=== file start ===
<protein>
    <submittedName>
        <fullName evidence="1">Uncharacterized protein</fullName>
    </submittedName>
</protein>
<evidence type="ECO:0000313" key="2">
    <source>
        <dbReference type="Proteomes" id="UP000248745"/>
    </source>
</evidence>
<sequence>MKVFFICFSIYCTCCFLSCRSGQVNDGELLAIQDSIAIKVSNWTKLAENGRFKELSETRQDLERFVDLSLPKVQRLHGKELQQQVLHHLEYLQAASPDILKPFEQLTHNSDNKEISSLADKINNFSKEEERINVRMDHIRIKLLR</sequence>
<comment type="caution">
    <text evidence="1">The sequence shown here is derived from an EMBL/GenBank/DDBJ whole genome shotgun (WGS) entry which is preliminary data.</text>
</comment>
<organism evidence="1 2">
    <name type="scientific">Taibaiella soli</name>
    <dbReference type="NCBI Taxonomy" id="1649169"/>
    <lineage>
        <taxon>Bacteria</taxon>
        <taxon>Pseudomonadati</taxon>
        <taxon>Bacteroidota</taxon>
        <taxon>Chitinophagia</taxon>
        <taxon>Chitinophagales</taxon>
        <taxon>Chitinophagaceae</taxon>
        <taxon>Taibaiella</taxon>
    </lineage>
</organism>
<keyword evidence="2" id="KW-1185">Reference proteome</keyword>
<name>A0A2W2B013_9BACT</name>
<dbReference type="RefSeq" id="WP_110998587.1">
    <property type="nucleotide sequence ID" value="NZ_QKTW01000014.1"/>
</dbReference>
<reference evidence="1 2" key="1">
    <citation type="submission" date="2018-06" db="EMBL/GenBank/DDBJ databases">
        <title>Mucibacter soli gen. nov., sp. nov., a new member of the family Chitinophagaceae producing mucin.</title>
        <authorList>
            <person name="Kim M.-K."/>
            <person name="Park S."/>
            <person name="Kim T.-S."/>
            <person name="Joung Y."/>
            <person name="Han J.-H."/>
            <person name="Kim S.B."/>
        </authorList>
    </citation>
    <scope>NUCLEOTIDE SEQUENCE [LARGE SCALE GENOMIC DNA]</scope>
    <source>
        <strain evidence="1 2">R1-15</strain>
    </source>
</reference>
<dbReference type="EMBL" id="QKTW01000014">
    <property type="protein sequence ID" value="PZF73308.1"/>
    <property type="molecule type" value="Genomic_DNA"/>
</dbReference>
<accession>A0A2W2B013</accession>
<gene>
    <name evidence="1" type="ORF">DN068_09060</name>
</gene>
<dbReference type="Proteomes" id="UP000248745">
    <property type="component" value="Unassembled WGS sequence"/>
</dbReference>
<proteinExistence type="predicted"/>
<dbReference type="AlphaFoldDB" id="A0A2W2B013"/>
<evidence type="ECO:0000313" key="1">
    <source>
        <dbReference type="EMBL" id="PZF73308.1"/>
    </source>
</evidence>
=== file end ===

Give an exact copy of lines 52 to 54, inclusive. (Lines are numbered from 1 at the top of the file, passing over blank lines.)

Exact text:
    <property type="molecule type" value="Genomic_DNA"/>
</dbReference>
<accession>A0A2W2B013</accession>